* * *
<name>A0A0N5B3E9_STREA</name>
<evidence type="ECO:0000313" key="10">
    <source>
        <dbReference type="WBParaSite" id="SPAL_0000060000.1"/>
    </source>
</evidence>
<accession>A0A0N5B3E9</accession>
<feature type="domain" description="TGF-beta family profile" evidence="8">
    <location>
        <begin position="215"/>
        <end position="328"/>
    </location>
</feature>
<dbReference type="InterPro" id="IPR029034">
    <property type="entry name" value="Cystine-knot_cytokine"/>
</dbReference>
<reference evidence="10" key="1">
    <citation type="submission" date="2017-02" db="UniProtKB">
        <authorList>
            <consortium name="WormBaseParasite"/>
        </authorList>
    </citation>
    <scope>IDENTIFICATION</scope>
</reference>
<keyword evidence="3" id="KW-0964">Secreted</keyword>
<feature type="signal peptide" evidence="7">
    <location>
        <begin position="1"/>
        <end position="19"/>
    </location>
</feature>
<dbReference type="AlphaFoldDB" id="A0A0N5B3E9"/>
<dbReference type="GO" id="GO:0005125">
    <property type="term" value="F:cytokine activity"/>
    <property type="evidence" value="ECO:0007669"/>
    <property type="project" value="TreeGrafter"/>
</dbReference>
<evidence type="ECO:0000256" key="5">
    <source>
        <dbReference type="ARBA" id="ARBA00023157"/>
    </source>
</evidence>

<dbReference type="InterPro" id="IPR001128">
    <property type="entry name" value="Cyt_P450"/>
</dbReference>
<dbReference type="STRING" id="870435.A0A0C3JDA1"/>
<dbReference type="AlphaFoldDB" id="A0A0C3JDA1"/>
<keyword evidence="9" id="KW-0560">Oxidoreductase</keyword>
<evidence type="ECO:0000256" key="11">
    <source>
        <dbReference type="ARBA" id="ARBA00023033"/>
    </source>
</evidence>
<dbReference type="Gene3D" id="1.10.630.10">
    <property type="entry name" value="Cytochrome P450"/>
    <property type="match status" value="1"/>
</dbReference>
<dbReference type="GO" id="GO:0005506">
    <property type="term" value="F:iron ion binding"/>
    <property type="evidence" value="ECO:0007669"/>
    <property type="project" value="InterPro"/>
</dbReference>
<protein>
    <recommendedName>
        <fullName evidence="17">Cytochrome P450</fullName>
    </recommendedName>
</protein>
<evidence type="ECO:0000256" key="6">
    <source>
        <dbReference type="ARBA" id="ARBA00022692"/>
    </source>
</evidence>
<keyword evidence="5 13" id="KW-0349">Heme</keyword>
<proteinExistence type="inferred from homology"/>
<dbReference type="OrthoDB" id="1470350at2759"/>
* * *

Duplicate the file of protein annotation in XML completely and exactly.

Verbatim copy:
<name>A0A0N5B3E9_STREA</name>
<evidence type="ECO:0000313" key="10">
    <source>
        <dbReference type="WBParaSite" id="SPAL_0000060000.1"/>
    </source>
</evidence>
<accession>A0A0N5B3E9</accession>
<feature type="domain" description="TGF-beta family profile" evidence="8">
    <location>
        <begin position="215"/>
        <end position="328"/>
    </location>
</feature>
<dbReference type="InterPro" id="IPR029034">
    <property type="entry name" value="Cystine-knot_cytokine"/>
</dbReference>
<reference evidence="10" key="1">
    <citation type="submission" date="2017-02" db="UniProtKB">
        <authorList>
            <consortium name="WormBaseParasite"/>
        </authorList>
    </citation>
    <scope>IDENTIFICATION</scope>
</reference>
<keyword evidence="3" id="KW-0964">Secreted</keyword>
<feature type="signal peptide" evidence="7">
    <location>
        <begin position="1"/>
        <end position="19"/>
    </location>
</feature>
<dbReference type="AlphaFoldDB" id="A0A0N5B3E9"/>
<dbReference type="GO" id="GO:0005125">
    <property type="term" value="F:cytokine activity"/>
    <property type="evidence" value="ECO:0007669"/>
    <property type="project" value="TreeGrafter"/>
</dbReference>
<evidence type="ECO:0000256" key="5">
    <source>
        <dbReference type="ARBA" id="ARBA00023157"/>
    </source>
</evidence>

<dbReference type="InterPro" id="IPR001128">
    <property type="entry name" value="Cyt_P450"/>
</dbReference>
<dbReference type="STRING" id="870435.A0A0C3JDA1"/>
<dbReference type="AlphaFoldDB" id="A0A0C3JDA1"/>
<keyword evidence="9" id="KW-0560">Oxidoreductase</keyword>
<evidence type="ECO:0000256" key="11">
    <source>
        <dbReference type="ARBA" id="ARBA00023033"/>
    </source>
</evidence>
<dbReference type="Gene3D" id="1.10.630.10">
    <property type="entry name" value="Cytochrome P450"/>
    <property type="match status" value="1"/>
</dbReference>
<dbReference type="GO" id="GO:0005506">
    <property type="term" value="F:iron ion binding"/>
    <property type="evidence" value="ECO:0007669"/>
    <property type="project" value="InterPro"/>
</dbReference>
<protein>
    <recommendedName>
        <fullName evidence="17">Cytochrome P450</fullName>
    </recommendedName>
</protein>
<evidence type="ECO:0000256" key="6">
    <source>
        <dbReference type="ARBA" id="ARBA00022692"/>
    </source>
</evidence>
<keyword evidence="5 13" id="KW-0349">Heme</keyword>
<proteinExistence type="inferred from homology"/>
<dbReference type="OrthoDB" id="1470350at2759"/>